Remember when The Sims meant dropping your little pixelated guy into the pool and then watching it slowly drown having deleted the ladders in a bout of nihilistic sadism? Simpler times, when Michael Bachelor was the undisputed MVP. In the last 15 years or so, the game has moved on somewhat, to the point where a Jane Fonda avatar and hyped Gucci gear now exists.

Gucci recently announced the in-game recreation of its Off The Grid collection (Fonda starred alongside the likes of Lil Nas X in the Harmony Korine-shot campaign), designed by custom creators Grimcookies and Harrie. Fashion in The Sims is not a first — last year, you may recall, Jeremy Scott and Moschino collaborated with the game, but that was done through official channels, rather than players. It almost feels like Gucci has pulled a fast one, bypassing prohibitive advertising structures that would have been considered the norm before.

On Gucci's part, it's no doubt saved a ton of money by enlisting modders. But that's academic. Just being in The Sims is a no-brainer and an easy way to connect with the collection's target demographic of environmentally-conscious Gen Z and Millennial consumers. Partnering with the game officially wouldn't have felt as authentic, or even edgy. Partnering with the community is an easier sell to, well, the community.

The fact a global fashion powerhouse has decided to work directly with Grimcookies and Harrie sets an interesting precedent going forward. As per a verified tweet, the collaboration between Gucci and the modders was actually done with the permission of EA (how that works is unclear), which could blow the door wide open for brands paying customizers to make them unofficial ad content in life simulation games (think Animal Crossing). The likes of Grand Theft Auto Online are awash with mods that violate dozens of copyrights, but they mostly go unnoticed because they're too small-fry. How long will that goodwill last? And how would they even begin to regulate it?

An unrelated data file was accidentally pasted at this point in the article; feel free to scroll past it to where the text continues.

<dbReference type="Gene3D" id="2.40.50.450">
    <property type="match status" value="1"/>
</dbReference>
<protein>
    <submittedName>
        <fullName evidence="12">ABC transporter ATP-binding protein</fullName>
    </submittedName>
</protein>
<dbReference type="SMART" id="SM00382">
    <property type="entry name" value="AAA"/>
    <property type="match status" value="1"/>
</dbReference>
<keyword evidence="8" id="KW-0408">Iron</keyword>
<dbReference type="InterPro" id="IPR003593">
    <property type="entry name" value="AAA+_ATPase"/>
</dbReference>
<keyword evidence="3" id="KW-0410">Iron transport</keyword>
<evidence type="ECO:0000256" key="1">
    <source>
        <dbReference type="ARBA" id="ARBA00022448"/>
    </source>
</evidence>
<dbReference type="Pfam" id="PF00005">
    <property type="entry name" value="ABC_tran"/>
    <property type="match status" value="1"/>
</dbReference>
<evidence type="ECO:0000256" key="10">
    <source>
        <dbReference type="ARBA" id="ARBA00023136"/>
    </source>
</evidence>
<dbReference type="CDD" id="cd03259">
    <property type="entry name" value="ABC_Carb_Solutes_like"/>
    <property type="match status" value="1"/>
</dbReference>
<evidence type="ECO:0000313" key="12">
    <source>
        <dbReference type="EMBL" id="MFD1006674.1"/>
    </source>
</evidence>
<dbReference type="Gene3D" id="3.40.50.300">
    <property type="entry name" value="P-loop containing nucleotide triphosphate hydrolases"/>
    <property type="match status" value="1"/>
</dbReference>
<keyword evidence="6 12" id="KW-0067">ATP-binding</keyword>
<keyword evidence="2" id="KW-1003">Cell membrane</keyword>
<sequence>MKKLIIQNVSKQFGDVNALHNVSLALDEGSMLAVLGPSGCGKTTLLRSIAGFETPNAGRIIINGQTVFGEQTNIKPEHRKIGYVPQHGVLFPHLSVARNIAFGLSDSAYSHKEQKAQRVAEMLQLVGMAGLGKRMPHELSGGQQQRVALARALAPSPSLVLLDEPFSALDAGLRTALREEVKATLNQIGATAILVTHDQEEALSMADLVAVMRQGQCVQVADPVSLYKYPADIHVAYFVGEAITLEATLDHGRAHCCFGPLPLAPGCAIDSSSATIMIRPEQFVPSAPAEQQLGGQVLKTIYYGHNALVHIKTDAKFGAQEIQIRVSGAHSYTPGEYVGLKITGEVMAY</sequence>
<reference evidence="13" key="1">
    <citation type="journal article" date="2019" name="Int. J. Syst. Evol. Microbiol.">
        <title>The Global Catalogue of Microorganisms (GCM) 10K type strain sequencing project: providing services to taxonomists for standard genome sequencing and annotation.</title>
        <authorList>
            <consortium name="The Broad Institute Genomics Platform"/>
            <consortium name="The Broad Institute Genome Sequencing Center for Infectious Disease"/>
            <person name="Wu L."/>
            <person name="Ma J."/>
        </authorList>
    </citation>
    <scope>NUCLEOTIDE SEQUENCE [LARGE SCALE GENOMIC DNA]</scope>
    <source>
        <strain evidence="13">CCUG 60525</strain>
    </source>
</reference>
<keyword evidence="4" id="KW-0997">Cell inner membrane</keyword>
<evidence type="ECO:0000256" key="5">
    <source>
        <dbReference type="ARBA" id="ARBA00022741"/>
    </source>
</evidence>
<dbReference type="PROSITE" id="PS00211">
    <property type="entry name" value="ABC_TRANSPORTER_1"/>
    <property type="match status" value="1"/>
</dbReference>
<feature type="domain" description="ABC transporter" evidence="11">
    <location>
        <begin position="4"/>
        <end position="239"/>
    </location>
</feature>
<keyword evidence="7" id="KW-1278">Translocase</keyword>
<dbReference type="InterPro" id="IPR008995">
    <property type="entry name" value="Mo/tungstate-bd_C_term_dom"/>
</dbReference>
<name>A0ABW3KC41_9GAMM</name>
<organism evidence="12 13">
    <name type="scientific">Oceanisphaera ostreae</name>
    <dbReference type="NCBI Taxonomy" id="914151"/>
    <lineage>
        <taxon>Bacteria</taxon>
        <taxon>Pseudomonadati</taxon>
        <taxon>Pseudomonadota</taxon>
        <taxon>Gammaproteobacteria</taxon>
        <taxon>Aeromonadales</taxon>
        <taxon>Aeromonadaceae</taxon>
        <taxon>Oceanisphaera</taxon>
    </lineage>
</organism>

Coming back to The Sims – you have to admire the chutzpah on Gucci's part, but at the same time, the thought of companies tapping third parties — and that's the big difference here — to have their product featured is further proof that nowhere is off-limits, virtual or real life, when it comes to brand marketing. Gucci today, Prada or, um, Walmart next?

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